A systematic review and meta-analysis of digital application use in clinical research in pain medicine
Shetty A., Delanerolle G., Zeng Y., Shi JQ., Ebrahim R., Pang J., Hapangama D., Sillem M., Shetty S., Shetty B., Hirsch M., Raymont V., Majumder K., Chong S., Goodison W., O’Hara R., Hull L., Pluchino N., Shetty N., Elneil S., Fernandez T., Brownstone RM., Phiri P.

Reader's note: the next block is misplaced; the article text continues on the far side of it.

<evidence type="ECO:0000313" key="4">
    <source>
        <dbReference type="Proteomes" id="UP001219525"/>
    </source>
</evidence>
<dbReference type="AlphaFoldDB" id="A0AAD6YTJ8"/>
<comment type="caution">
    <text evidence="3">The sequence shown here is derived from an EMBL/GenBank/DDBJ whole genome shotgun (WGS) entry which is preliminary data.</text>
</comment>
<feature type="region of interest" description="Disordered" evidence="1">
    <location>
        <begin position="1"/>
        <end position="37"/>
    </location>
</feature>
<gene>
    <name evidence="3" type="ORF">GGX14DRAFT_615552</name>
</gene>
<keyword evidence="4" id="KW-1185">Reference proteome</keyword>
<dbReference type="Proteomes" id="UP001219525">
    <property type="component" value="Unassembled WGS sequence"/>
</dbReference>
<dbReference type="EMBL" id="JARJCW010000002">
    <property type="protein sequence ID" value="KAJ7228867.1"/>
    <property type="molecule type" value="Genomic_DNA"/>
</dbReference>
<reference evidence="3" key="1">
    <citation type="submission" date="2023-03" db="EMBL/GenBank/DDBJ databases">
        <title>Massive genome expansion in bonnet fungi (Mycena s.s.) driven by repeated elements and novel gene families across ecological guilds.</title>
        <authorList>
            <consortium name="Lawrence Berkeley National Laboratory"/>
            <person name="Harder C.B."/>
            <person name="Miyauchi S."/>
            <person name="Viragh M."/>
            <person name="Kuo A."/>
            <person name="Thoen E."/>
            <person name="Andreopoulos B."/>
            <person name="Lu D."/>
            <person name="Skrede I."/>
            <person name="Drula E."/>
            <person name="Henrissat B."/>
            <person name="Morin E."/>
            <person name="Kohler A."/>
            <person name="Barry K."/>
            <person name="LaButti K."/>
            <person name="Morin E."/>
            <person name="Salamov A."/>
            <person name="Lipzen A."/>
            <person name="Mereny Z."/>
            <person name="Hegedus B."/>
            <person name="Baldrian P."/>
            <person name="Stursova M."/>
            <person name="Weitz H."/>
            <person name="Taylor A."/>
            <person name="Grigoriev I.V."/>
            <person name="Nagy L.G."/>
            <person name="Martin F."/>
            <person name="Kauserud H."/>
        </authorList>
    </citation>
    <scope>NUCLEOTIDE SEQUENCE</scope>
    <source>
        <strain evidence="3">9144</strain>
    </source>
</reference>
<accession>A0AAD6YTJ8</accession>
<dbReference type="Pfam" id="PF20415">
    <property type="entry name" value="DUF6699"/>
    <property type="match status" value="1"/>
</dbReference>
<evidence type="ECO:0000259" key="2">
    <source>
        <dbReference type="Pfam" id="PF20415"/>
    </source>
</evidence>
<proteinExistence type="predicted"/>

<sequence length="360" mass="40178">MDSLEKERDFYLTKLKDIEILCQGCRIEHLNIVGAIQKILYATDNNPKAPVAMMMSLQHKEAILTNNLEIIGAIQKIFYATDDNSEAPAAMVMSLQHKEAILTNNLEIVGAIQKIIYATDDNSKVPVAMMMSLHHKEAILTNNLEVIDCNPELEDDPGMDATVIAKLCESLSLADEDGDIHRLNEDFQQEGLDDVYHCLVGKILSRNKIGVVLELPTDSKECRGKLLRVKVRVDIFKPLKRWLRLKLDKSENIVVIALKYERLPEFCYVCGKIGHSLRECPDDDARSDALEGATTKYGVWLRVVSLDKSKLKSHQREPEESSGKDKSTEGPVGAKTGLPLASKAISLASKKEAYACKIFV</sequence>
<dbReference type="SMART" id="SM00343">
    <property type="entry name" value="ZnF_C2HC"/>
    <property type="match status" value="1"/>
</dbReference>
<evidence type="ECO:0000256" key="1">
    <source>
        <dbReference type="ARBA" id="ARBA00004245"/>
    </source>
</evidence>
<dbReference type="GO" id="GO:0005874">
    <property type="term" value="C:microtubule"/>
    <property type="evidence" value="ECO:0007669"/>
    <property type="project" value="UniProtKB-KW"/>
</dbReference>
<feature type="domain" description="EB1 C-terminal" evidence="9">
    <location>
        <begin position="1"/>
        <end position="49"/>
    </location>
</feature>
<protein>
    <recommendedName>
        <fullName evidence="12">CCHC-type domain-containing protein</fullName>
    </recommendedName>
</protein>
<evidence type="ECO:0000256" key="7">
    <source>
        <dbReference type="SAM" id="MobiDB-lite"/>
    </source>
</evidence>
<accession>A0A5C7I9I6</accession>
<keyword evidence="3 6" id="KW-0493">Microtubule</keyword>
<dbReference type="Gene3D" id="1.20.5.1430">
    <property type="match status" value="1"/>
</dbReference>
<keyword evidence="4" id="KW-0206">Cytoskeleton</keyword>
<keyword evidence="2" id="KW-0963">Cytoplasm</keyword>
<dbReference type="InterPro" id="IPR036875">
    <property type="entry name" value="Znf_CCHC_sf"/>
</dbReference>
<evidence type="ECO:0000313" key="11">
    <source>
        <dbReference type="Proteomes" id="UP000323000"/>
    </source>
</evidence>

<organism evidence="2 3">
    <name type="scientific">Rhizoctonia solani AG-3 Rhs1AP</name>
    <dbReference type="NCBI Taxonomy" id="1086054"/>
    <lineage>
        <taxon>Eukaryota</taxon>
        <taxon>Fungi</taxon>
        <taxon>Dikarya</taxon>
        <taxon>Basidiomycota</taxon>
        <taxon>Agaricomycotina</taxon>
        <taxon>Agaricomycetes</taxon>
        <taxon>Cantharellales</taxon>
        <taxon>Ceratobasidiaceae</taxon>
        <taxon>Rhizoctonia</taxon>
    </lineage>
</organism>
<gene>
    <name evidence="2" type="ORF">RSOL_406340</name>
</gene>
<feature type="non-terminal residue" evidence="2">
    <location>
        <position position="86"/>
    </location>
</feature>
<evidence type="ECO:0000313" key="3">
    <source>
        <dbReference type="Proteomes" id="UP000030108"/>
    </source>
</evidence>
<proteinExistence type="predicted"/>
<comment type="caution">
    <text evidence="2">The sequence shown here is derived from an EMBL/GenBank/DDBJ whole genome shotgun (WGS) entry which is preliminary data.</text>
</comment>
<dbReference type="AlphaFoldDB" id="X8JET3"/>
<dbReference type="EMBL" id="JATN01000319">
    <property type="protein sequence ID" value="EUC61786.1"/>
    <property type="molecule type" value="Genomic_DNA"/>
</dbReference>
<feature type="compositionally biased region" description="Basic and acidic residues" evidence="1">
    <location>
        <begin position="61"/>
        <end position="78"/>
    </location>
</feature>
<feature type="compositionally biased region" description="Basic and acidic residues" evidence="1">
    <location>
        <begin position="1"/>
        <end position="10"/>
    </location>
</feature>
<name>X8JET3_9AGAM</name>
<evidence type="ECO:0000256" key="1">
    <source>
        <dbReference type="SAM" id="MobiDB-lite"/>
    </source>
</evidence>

Importance: Pain is a silent global epidemic impacting approximately a third of the population. Pharmacological and surgical interventions are primary modes of treatment. Cognitive/behavioural management approaches and interventional pain management strategies are approaches that have been used to assist with the management of chronic pain. Accurate data collection and reporting treatment outcomes are vital to addressing the challenges faced. In light of this, we conducted a systematic evaluation of the current digital application landscape within chronic pain medicine. Objective: The primary objective was to consider the prevalence of digital application usage for chronic pain management. These digital applications included mobile apps, web apps, and chatbots. Data sources: We conducted searches on PubMed and ScienceDirect for studies that were published between 1st January 1990 and 1st January 2021. Study selection: Our review included studies that involved the use of digital applications for chronic pain conditions. There were no restrictions on the country in which the study was conducted. Only studies that were peer-reviewed and published in English were included. Four reviewers had assessed the eligibility of each study against the inclusion/exclusion criteria. Out of the 84 studies that were initially identified, 38 were included in the systematic review. Data extraction and synthesis: The AMSTAR guidelines were used to assess data quality. This assessment was carried out by 3 reviewers. The data were pooled using a random-effects model. Main outcome(s) and measure(s): Before data collection began, the primary outcome was to report on the standard mean difference of digital application usage for chronic pain conditions. We also recorded the type of digital application studied (e.g., mobile application, web application) and, where the data was available, the standard mean difference of pain intensity, pain inferences, depression, anxiety, and fatigue. Results: 38 studies were included in the systematic review and 22 studies were included in the meta-analysis. The digital interventions were categorised to web and mobile applications and chatbots, with pooled standard mean difference of 0.22 (95% CI: −0.16, 0.60), 0.30 (95% CI: 0.00, 0.60) and −0.02 (95% CI: −0.47, 0.42) respectively. Pooled standard mean differences for symptomatologies of pain intensity, depression, and anxiety symptoms were 0.25 (95% CI: 0.03, 0.46), 0.30 (95% CI: 0.17, 0.43) and 0.37 (95% CI: 0.05, 0.69), respectively. A sub-group analysis was conducted on pain intensity due to the heterogeneity of the results (I2 = 82.86%; p = 0.02). After stratifying by country, we found that digital applications were more likely to be effective in some countries (e.g., United States, China) than others (e.g., Ireland, Norway). Conclusions and relevance: The use of digital applications in improving pain-related symptoms shows promise, but further clinical studies would be needed to develop more robust applications. Systematic Review Registration: https://www.crd.york.ac.uk/prospero/, identifier: CRD42021228343.